My image of legendary hurdler Edwin Moses is his running so far ahead of the competition in the Olympics that he at times looked like he was in his own race. Before Michael Jordan was like Mike and Usain Bolted in front of all other sprinters, Edwin showed what it meant to dominate a sport. Edwin basically ruled the 400 meter hurdles from the mid-1970s through much of the 1980s. This included gold medals at the 1976 Montreal and 1984 Los Angeles Olympic Games and the 1983 Helsinki and 1987 Rome World Championships. In 1984, he was ABC's Wide World of Sports Athlete of the Year and Sports Illustrated's Sportsman of the Year (along with gymnast Mary Lou Retton) in 1984. ESPN ranked Edwin number 47 in their SportCentury 50 Greatest North American Athletes, right above tennis legend Pete Sampras.
True to form, Edwin remains ahead of the curve in his work as chairman of the Laureus Sport for Good Foundation USA, trying to encourage children to engage in more physical activity. Doing so faces its own set of hurdles that Edwin and his colleagues are trying to overcome. Michelle Wong of our Global Obesity Prevention Center (GOPC) recently caught up with Edwin at the 2015 Aspen Institute's Project Play Summit to talk about his efforts:
Michelle: What have you been doing since you retired from track and field?
Edwin: I've been doing quite a few things: I went back to grad school to get my MBA, then I worked for a Wall Street company as a money manager for about five years. I've been highly involved in the non-profit entities, from the United States Olympic Foundation, Olympic committees, and sports organizations such as Laureus. I've been with them for quite a few years now. Also, I've worked with the US Anti-Doping Agency as the Chairman of the Board.
Michelle: Are children and adults getting enough physical activity? If not, why not?
Edwin: I think that the policies have changed. When I was in grade school and high school, we used to have gym class -- very organized physical education classes. Two days a week you had to dress up and you had to complete a whole roster of exercises: basketball, volleyball, baseball, calisthenics, running. We had to do and pass tests for all these different subjects -- everyone did everything. If you couldn't make a basket from the free-throw line, they would move you up to the half-circle, and you would shoot until you made it. It was very well organized, for a full period and a half or perhaps two periods, twice a week. I think that this is gone now.
Michelle: What are some of the benefits of physical activity of which people may not be aware?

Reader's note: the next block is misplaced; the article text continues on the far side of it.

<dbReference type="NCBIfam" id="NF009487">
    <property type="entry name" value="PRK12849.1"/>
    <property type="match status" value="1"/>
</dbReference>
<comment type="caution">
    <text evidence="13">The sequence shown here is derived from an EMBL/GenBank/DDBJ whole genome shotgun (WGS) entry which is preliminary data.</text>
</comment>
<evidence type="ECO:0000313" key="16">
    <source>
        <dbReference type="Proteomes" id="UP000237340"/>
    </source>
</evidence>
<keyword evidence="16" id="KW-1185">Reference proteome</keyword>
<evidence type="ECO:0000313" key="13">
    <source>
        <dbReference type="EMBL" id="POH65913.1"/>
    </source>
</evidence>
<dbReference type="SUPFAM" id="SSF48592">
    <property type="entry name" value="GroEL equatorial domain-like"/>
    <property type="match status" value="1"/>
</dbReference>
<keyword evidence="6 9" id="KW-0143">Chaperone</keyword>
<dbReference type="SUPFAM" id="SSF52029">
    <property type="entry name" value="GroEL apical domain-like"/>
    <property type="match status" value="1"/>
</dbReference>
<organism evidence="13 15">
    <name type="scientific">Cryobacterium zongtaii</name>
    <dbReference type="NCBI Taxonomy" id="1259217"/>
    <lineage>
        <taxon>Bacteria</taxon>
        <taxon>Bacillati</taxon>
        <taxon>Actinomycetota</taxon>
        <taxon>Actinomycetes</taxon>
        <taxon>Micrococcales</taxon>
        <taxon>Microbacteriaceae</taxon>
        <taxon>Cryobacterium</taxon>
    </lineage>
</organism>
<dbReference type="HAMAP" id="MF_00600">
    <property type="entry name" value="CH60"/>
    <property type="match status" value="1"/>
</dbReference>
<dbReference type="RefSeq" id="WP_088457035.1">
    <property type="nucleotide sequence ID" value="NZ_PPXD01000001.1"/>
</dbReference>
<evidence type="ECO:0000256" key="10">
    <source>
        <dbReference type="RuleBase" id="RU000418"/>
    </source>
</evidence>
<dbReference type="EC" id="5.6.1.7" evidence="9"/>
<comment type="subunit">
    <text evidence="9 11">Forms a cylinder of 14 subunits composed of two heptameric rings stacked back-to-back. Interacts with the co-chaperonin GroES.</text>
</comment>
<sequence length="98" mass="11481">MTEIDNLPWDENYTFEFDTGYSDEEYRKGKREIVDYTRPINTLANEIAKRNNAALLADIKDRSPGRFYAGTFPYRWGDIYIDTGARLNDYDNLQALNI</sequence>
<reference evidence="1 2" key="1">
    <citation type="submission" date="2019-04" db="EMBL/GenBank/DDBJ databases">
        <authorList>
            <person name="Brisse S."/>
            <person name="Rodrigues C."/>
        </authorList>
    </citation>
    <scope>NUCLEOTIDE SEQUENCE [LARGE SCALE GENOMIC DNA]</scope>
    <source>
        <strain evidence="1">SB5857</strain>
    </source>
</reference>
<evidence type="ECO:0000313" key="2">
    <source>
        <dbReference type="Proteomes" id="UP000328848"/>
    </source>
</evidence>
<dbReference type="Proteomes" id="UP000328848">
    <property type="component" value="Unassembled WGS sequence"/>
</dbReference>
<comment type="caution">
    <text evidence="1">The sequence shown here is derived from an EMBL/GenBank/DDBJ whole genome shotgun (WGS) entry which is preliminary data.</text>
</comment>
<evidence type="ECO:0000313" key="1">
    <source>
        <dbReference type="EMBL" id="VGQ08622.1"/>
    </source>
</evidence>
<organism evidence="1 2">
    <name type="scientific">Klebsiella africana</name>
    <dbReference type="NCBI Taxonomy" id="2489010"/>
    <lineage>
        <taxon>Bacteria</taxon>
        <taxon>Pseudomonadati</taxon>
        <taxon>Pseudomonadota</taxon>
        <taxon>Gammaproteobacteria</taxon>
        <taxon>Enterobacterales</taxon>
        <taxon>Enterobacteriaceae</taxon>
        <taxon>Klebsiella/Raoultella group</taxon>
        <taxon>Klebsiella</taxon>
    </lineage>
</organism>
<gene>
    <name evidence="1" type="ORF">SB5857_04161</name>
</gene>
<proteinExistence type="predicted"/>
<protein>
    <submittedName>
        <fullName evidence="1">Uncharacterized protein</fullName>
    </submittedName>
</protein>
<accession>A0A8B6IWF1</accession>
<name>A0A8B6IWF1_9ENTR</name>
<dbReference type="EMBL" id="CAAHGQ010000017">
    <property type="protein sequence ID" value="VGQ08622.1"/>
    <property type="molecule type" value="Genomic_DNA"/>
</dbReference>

Edwin: For kids, they may do better in school; they may develop a more appropriate appetite. Physical activity is an opportunity to teach kids about nutrition and help them develop better nutritional habits. A lot of kids grow up in households where they eat fast food all the time -- these kids may be latchkey kids, and their parents aren't home when they get home. Their parents may be working two or three jobs, and might not come home until 10 or 11 at night. Physical activity can help, as well as things like tutoring, for kids who are in these situations.
We support a project with kids in the Bronx. Most of the kids' parents are working multiple jobs. No one is home when they get home. No one is there to make sure they do homework. If they're lucky, they have people who have graduated from high school, but probably no one has ever graduated from college to give them some guidance. Physical activity presents an opportunity to be in a positive environment and using the sporting aspect to impart some important details that may be missing in their life. That's where we come in at Laureus -- this is exactly what we support.
Michelle: Have the trends in physical activity changed from before and if so how and why?
Edwin: Just less of it! Education budget has decreased. Governments have been trying to cut costs. In urban areas, there has been a decay of the urban tax base and real estate values. This has had a lot to do with the demise of physical education and education in the school system. They just can't afford it and the tax base is low. Also, there seems to be a lack of political will to make these changes.
Michelle: What changes do you think need to be made? What are the biggest priorities?
Edwin: Personally, I think -- and I know it may not be possible -- that they just need to dramatically change the amount of physical education that kids get. They need to restructure the diets, lunches at school, nutrition at school, and the physical education requirements. It just needs to be radically restructured. We know a lot more now than I did when I was growing up. We didn't have lunch at school when I was growing up until I got to high school. We walked to school. However, today, kids take public transportation, school buses, or the parents take them. The whole dynamic of living in the United States has changed.
Michelle: What strides have been made over the past several years?
Edwin: There's been a lot of thinking about it. A lot of research has been done, but the political will and use of political capital to make significant change has not been as good as it could be. There is a lot more research that needs to be done out there.
Michelle: What role can other top athletes play to encourage physical activity?
Edwin: A lot of top athletes simply don't have the time. Those of us at Laureus do have the time because we're all retired. Athletes can help to build awareness. Not just representing a retail manufacturer or fast food organization that pays them a lot of money to help them sell their products.
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